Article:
configuration and the HTTP port 80 is open on the internet side, a fact
I did not discover immediately. I emailed the company about this issue,
and received a prompt reply that the remote configuration would be
optional in new firmware. A couple of weeks later, I received a second
email notifying me that the flash upgrade was available. I haven't
tried it yet as it apparently needs a network-ready Windows machine
to do the upgrade. I also read that the upgrade is now PPPoE ready
but can't comment. Except for port 80, other common ports are
reported as "closed" by Steve Gibson's ShieldsUp program at
www.grc.com, but not as "stealth" . I guess the bottom line depend on
your paranoia level.
One of the differences I noted is that unless you specifically turn on Port 80
via the Port Redirect feature of the Linksys, that port shows CLOSED by the ShieldsUp
utility at Steve Gibson's page. Port 80 (the HTTP port), is open on the LAN, so
that with the correct password, anyone on the LAN can get into the Configuration
and Setup of the Linksys. But it's closed to the outside, so Remote Configuration
is, apparently, not possible.
The next installment of this series will focus on Injoy
Firewall, a Software solution.
For now, I'll point out a few differences, so that you'll be able to make your
own decision when it comes time to decide which option is best for you.
The biggest difference is this .... when you implement a Firewall on a TCP/IP
Connection, the machine the Firewall is running on is open to the rest of the network.
Only the machines BEHIND the firewall are protected. Keep this in mind when making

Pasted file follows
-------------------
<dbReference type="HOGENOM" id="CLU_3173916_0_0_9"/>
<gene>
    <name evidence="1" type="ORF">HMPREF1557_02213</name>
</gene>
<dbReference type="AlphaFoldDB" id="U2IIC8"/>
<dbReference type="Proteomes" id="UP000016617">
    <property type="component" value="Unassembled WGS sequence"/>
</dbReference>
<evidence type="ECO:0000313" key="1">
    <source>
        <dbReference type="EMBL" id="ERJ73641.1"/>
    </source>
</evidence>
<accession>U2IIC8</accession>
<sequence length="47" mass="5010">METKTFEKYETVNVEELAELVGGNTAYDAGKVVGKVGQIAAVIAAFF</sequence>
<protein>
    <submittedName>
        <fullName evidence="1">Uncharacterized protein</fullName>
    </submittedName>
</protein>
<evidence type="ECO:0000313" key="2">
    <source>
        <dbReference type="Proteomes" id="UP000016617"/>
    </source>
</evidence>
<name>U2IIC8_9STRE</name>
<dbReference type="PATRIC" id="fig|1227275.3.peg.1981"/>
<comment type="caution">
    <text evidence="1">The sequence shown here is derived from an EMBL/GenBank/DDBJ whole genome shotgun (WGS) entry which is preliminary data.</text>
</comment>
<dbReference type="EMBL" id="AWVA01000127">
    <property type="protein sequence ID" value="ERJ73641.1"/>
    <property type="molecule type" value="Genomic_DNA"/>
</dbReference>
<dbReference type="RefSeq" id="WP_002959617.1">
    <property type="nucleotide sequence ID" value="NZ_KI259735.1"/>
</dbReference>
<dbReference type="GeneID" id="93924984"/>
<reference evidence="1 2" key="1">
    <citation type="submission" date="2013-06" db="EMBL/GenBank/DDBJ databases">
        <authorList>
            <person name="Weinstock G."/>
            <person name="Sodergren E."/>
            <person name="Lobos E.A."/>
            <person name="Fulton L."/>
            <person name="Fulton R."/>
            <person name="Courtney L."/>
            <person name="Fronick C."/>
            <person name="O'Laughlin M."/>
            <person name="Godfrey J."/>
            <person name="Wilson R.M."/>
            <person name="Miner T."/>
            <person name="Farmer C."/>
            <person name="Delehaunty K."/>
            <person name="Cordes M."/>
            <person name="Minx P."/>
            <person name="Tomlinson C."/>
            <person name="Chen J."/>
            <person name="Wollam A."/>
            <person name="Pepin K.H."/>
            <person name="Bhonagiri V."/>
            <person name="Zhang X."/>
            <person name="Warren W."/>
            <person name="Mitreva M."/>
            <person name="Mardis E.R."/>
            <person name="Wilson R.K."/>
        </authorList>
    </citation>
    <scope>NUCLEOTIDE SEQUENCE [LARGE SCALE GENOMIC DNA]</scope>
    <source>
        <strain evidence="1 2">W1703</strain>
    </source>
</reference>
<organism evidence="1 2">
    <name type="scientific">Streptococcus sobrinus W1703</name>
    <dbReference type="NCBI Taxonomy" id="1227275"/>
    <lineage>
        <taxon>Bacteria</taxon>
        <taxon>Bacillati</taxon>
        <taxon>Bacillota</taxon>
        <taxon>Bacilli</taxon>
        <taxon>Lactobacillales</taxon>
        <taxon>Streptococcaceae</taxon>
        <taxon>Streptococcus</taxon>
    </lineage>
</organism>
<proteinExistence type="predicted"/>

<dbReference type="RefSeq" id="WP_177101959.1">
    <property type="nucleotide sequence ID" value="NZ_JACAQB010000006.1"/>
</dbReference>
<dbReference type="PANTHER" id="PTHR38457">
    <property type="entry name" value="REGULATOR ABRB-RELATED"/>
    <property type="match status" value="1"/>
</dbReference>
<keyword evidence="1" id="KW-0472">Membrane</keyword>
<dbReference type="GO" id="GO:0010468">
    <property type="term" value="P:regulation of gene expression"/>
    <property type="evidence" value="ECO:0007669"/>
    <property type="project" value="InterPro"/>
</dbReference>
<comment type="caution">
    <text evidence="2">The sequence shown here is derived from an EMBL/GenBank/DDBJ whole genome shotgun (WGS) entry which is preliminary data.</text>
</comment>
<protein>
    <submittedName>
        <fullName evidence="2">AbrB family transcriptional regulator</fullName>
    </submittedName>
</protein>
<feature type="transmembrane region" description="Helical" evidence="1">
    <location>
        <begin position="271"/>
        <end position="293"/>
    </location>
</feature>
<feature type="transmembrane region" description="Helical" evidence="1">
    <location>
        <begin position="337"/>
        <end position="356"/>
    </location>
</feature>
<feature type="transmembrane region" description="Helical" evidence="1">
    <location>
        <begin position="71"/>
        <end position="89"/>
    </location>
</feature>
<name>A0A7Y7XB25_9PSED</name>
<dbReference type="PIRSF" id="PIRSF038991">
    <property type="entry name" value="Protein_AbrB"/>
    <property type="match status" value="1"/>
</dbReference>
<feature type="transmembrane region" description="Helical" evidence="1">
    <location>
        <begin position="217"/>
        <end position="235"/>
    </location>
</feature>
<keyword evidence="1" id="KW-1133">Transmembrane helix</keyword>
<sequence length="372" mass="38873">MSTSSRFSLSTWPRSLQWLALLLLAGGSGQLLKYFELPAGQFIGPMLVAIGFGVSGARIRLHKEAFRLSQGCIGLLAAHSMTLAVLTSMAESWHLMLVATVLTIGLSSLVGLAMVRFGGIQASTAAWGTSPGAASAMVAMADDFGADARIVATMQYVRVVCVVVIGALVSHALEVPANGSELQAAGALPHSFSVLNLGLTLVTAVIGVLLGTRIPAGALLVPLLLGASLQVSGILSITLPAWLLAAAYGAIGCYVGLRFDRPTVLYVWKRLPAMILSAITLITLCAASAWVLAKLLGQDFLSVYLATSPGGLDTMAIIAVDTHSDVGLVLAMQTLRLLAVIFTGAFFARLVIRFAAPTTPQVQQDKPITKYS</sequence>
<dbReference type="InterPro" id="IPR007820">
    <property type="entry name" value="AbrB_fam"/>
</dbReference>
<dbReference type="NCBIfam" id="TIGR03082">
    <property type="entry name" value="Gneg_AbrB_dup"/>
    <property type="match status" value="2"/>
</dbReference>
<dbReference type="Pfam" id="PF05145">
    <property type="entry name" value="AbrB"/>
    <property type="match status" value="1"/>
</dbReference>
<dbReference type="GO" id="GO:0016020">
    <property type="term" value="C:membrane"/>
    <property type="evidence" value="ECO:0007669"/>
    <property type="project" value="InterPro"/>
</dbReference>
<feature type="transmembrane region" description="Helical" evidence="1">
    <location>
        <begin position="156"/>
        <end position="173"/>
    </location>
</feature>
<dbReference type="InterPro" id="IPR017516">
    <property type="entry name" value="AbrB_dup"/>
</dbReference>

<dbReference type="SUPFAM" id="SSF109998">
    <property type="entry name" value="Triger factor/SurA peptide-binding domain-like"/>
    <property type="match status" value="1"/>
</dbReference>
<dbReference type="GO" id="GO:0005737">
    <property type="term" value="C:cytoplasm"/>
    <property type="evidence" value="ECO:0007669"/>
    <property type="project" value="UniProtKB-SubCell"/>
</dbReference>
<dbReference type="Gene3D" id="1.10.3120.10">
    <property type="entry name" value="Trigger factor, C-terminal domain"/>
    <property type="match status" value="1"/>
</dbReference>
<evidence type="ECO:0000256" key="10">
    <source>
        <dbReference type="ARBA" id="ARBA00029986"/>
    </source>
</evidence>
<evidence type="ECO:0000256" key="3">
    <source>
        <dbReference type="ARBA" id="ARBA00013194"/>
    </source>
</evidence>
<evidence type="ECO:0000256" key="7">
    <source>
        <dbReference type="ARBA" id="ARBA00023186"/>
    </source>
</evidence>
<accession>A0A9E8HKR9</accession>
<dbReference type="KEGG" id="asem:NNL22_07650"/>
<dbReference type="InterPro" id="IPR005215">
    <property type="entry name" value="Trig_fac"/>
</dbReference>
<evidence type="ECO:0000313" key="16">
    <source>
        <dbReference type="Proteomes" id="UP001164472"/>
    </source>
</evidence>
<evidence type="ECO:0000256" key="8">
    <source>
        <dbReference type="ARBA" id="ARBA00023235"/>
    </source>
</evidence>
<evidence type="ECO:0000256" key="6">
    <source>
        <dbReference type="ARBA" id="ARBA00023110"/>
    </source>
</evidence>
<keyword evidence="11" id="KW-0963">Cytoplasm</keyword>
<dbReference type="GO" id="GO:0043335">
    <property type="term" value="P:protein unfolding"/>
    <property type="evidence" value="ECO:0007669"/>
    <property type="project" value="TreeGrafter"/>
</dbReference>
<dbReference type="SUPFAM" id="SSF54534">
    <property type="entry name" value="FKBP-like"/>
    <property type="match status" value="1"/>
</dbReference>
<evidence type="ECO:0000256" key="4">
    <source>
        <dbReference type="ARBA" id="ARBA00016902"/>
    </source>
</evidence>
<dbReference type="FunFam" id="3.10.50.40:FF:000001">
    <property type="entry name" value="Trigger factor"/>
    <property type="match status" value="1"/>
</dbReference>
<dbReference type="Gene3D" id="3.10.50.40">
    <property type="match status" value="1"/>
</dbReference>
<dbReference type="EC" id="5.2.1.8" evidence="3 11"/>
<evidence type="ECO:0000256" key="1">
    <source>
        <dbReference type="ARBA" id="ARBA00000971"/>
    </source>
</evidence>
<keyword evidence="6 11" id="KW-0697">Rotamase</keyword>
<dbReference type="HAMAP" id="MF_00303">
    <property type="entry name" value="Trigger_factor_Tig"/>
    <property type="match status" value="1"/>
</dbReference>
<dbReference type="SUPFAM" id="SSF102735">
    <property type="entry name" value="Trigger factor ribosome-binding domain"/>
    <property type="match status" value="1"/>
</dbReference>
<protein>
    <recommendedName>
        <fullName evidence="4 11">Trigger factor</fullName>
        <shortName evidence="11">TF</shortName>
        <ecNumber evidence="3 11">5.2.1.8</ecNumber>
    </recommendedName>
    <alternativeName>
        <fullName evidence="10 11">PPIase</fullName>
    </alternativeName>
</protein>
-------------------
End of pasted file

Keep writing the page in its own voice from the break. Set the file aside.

your decision on a Hardware or Software solution. If you use a Software solution
(Injoy Firewall), then the machine that Injoy is running on is susceptible to "Unauthorized
Access". If you opt for the Hardware Solution (the Linksys Router), then any
machine attached to that piece of hardware is protected as it is "Behind the
Using the Linksys (or another Hardware Router/Firewall) means that you don't
have to dedicate a PC to the Router/Firewall operation. While OS/2 is perfectly
capable of letting you do other work on the Router PC, that PC is NOT behind the
Firewall, so it doesn't offer the same level of protection to that machine. The
other machines on the LAN are, however, protected.
Another difference is cost. Assuming a 5 user LAN, The Injoy Firewall is roughly
half the cost of the Linksys Router, not counting the PC that you'll load Injoy
on. The more users you want to add to the LAN, the more Injoy will cost. With the
Linksys Router, you have a 4-port 10/100 Switched Hub built in. If you want to add
more users, you'll need to buy another Hub, but there is no limit to the number
of users the Router itself will handle. I'll leave it to you to determine the cost
of adding users with either option.
The only other difference is that the Linksys Router uses a Web Interface (the
Help functions require JAVA) to set it up and configure everything. Injoy uses plain
text Configuration Files that must be created and edited when setting up the Filters
and Port Redirection.